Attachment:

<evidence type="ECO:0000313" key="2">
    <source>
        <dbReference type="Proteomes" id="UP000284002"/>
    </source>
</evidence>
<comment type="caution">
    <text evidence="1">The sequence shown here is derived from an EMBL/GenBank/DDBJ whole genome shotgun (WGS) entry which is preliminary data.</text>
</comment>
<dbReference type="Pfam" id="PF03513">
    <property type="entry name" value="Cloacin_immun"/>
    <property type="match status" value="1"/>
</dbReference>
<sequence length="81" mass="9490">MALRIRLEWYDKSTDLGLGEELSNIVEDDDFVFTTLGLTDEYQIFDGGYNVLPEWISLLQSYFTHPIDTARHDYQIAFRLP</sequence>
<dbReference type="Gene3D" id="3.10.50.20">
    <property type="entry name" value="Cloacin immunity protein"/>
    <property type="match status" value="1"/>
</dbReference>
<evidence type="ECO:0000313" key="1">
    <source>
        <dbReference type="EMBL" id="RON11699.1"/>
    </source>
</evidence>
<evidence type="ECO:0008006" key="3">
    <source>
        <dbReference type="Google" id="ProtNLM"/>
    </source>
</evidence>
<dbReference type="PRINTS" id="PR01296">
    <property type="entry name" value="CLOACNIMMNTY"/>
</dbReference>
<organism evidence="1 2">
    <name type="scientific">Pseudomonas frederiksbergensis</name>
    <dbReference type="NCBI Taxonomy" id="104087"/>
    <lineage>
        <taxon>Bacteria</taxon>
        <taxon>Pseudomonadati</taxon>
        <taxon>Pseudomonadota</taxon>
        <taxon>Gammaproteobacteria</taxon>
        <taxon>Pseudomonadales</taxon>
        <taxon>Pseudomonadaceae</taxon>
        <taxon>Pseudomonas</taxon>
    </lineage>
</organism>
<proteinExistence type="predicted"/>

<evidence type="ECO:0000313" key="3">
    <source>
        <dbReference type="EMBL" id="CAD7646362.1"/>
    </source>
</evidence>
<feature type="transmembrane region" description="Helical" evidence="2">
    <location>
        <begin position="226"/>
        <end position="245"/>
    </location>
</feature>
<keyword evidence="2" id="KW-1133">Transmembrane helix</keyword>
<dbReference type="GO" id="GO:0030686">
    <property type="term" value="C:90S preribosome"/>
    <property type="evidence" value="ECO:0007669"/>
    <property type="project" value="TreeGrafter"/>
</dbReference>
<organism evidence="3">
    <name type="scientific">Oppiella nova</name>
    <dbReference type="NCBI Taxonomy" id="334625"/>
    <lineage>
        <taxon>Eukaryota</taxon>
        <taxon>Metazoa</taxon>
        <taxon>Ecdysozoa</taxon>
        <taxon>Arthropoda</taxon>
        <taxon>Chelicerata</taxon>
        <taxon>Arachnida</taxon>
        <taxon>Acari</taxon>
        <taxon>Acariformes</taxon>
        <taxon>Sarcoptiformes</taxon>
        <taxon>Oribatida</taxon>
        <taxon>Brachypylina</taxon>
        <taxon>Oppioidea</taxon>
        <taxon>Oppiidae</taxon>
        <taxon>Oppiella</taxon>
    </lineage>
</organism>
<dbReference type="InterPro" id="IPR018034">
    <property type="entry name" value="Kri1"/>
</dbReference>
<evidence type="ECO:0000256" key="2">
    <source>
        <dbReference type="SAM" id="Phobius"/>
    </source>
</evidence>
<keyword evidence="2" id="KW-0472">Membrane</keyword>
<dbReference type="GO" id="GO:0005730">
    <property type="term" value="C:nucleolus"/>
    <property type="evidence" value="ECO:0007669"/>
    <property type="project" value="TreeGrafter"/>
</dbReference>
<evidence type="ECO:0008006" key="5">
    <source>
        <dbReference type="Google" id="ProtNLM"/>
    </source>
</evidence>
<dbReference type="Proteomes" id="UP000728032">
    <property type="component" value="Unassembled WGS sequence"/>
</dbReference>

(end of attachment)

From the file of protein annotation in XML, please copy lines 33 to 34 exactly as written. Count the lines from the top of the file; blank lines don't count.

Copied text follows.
    <dbReference type="NCBI Taxonomy" id="104087"/>
    <lineage>